In this opinion piece, Anika John reflects on how the UPR has impacted how she views human rights issues in New Zealand. A short blog that reflects on her trip to Geneva, to observe New Zealand in the Universal Periodic Review in January of 2019.
Attending New Zealand’s third Universal Periodic Review of human rights at the United Nations in Geneva, one recurrent theme of our delegation’s meetings with UN agencies was the UN’s Sustainable Development Goals (SDGs). Despite the absence of SDGs in UPR recommendations so far, the natural convergence between the development and human rights agenda means combining the two can make them each doubly powerful. Given this under-utilised relationship, I will argue the need for the SDGs to be at the forefront of recommendations made during the current third cycle of the UPR.
Katharine Woolrych: Three Surprising Recommendations for Improving Human Rights in New Zealand: What We Didn’t Expect at New Zealand’s UPR
At New Zealand’s five-yearly human rights review at the United Nations on Monday, we received more than 200 recommendations from UN member states. Here are three of the more unexpected, plus some insight into what our government had to say on the status of human rights in New Zealand.
As I sit typing this on our 17-hour flight back to NZ, unable to sleep, I’m able to reflect on the fastest 2 weeks of my life, and in particular, what I learned in the 3 days of the forum. The sessions were all very different but very informative, to the point where I’m a little overwhelmed (or maybe just a little jetlagged!).
Human rights are something that we often bring up in many discussions across the United Nations. Next year in 2019, it will mark the 70th year celebration on the Universal Declaration of Human rights. The Universal Declaration of Human Rights was adopted on the 10th of December in 1948, which consist 30 articles that outline the most fundamental rights for every human being. Being in the diplomatic city of Geneva, surrounded by the UN human rights headquarters, it has been rather an interesting journey in learning about the work of UN on human rights and the involvement of UN agency such as International Labour Organisation (ILO), Plan International and the New Zealand Permanent Mission in Geneva.
Whilst learning about the work that's going on behind protecting and exercising fundamental human rights, a question was brought up upon - whilst we celebrate the successfulness of the advance we have today and the celebration of embracing all cultures, there is so much more work to be done, so much more unforeseen issues to be discussed. With a total budget of 2.6 billion USD, the suggestion that the United Nations might not be able to afford to solve all the human rights issues in the world perhaps shouldn't come as a surprise.
The current state of human rights globally is under pressure, it is no longer a priority but rather a pariah. With the Universal Declaration of Human Rights being a declaration, it is not legally binding but carries moral weight and values. For decades, men and women across all states who have stood and survived the two world wars has understood utterly the idea that there will be no peace without justice, no development without better standards of life, and there will be no freedom without social progress and collaborations. But as decades went by, the generation is departing. In an era where racist can deliberately discriminate in public whilst fully dress in democracy and uphold the rule of law, we are backsliding in our effort to find a common solution.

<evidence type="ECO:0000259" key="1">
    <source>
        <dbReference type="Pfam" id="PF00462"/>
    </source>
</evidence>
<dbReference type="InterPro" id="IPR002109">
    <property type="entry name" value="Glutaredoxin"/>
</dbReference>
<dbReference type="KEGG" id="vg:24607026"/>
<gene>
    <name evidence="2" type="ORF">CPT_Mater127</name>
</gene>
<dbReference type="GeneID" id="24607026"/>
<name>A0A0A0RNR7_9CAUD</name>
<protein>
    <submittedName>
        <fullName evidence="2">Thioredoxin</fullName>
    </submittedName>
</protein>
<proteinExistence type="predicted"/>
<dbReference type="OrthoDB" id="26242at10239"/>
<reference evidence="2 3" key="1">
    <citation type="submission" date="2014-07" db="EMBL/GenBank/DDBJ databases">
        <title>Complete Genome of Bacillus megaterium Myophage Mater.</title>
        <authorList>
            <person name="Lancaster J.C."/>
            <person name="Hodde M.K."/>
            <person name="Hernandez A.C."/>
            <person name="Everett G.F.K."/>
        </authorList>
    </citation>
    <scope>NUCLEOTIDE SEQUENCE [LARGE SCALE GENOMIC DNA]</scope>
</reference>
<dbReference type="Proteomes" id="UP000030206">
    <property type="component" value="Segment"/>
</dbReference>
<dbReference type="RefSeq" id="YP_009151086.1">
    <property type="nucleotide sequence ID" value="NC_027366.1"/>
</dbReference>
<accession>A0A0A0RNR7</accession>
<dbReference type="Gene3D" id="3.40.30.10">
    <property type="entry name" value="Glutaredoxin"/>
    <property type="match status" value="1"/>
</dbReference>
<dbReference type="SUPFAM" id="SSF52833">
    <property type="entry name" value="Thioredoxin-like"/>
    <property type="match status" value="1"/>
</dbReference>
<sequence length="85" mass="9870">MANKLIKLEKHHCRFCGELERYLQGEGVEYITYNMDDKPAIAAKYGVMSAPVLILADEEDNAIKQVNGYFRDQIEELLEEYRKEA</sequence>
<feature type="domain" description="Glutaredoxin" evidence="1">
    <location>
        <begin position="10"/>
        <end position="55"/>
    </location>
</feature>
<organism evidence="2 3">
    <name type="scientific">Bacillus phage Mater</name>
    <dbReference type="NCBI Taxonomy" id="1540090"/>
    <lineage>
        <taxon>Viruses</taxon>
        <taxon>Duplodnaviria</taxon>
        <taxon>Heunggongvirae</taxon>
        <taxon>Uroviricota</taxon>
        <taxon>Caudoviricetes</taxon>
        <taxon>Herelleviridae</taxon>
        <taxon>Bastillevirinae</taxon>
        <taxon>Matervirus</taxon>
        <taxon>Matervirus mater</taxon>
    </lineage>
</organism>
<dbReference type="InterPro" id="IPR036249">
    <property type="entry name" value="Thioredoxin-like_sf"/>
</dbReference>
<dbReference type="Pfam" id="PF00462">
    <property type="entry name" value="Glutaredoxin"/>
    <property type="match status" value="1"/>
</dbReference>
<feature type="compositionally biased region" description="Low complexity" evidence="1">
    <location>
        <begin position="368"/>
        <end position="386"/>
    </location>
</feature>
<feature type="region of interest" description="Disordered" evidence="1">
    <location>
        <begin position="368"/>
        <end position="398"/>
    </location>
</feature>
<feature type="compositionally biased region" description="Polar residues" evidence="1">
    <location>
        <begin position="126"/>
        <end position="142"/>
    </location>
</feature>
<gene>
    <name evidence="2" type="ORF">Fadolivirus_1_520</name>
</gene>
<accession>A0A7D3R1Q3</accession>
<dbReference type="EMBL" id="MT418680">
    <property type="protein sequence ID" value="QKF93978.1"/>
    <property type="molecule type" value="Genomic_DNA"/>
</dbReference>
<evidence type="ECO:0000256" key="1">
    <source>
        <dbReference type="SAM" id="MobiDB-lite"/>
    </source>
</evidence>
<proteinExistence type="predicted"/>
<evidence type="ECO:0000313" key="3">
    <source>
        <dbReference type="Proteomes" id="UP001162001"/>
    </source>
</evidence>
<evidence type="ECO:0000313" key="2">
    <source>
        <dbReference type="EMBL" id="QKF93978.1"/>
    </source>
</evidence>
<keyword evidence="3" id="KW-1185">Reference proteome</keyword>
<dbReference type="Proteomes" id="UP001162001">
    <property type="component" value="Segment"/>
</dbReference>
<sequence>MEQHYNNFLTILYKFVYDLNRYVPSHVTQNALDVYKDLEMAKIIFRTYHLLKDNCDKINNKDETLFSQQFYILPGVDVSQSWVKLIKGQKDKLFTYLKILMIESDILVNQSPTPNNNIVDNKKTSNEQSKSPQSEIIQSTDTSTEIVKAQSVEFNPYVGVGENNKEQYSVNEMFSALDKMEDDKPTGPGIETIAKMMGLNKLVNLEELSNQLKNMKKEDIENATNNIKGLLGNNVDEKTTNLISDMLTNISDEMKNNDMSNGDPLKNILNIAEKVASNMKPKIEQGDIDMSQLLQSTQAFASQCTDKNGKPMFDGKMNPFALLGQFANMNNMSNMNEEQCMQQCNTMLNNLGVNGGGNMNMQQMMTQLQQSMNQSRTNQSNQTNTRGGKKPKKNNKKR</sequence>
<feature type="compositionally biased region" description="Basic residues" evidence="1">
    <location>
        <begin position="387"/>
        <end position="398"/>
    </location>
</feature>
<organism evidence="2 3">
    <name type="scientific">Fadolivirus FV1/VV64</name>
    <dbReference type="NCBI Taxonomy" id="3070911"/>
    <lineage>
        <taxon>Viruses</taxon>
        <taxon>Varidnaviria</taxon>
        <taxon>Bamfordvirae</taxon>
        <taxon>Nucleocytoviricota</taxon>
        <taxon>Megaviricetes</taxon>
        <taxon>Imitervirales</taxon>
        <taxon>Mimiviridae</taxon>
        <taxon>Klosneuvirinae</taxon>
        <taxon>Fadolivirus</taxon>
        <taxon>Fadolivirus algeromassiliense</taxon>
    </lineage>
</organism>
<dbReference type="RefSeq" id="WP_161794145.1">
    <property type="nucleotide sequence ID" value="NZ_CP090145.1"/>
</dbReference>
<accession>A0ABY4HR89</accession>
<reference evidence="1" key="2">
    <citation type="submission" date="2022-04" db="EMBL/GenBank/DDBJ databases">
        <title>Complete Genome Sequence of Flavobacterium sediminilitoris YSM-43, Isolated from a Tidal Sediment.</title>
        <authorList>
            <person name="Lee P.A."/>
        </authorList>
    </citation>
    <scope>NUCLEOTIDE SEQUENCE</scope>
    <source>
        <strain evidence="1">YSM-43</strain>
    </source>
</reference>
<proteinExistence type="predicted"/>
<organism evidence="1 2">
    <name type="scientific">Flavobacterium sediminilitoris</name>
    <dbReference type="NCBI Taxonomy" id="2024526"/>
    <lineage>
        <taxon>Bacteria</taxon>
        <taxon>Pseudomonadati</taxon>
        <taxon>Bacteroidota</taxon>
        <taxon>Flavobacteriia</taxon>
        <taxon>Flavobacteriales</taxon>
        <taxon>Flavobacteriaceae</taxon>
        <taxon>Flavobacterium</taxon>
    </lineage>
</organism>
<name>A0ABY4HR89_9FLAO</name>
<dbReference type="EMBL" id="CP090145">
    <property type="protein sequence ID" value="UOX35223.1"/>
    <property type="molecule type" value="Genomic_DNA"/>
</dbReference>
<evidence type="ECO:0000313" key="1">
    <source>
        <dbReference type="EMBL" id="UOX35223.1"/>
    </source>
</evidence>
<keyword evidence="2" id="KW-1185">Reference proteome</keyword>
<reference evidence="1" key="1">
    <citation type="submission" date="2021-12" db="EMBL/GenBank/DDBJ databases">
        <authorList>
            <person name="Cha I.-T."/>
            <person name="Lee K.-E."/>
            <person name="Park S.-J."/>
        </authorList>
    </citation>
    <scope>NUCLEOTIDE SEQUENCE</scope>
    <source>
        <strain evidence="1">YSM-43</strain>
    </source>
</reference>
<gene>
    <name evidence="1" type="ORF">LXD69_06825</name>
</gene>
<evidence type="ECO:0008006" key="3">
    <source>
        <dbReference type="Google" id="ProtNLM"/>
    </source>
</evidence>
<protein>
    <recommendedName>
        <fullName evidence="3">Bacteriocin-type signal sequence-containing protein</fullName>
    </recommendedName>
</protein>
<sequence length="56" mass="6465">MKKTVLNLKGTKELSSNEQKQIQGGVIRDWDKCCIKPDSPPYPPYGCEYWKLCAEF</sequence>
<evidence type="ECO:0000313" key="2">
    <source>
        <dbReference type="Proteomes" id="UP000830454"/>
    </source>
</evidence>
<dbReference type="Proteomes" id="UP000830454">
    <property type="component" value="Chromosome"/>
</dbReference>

Human rights are threatened, as many leaders around the world consider such concept as "outdated", criticism is made abruptly and publicly towards the progress made amongst women's rights, indigenous rights and many others; space for civic activism is shrinking, the fear that advocating for something that is fundamental ensuring the safety of us; and the contempt of the rights of people are masked, as they are forced to flee from their home in order to escape prosecution. With the legitimacy of human rights being attacked, we question ourselves: How are we able ensure that these human rights are exercised correctly, to strength the human rights across the globe and make it more "normal"?
Luckily, we are talking about human rights and human dignity, and this should be done without borders. In an emerging society, many are fighting to make human rights accessible to all. Take an example of the implementation of the UN Forum on Business and Human rights, this has opened up global ethical dialogue in regard to how we address key issues and challenges faced in the business and human rights sector. With a theme of "Business on Human Rights - build on what works", it will allow us to have an extensive insight on corporate responsibly in regard to human rights and how we can advance further progress on human rights in the future in terms of AI intelligence and machines.
As for now, we are at a pivotal point in history, where we are not too late to make a difference. I look forward to participating fully in this conference and gather insights on this new innovative partnership between business, government agency, civil society and international organisation. Stay tuned for my experiences at the UN BHR 2018.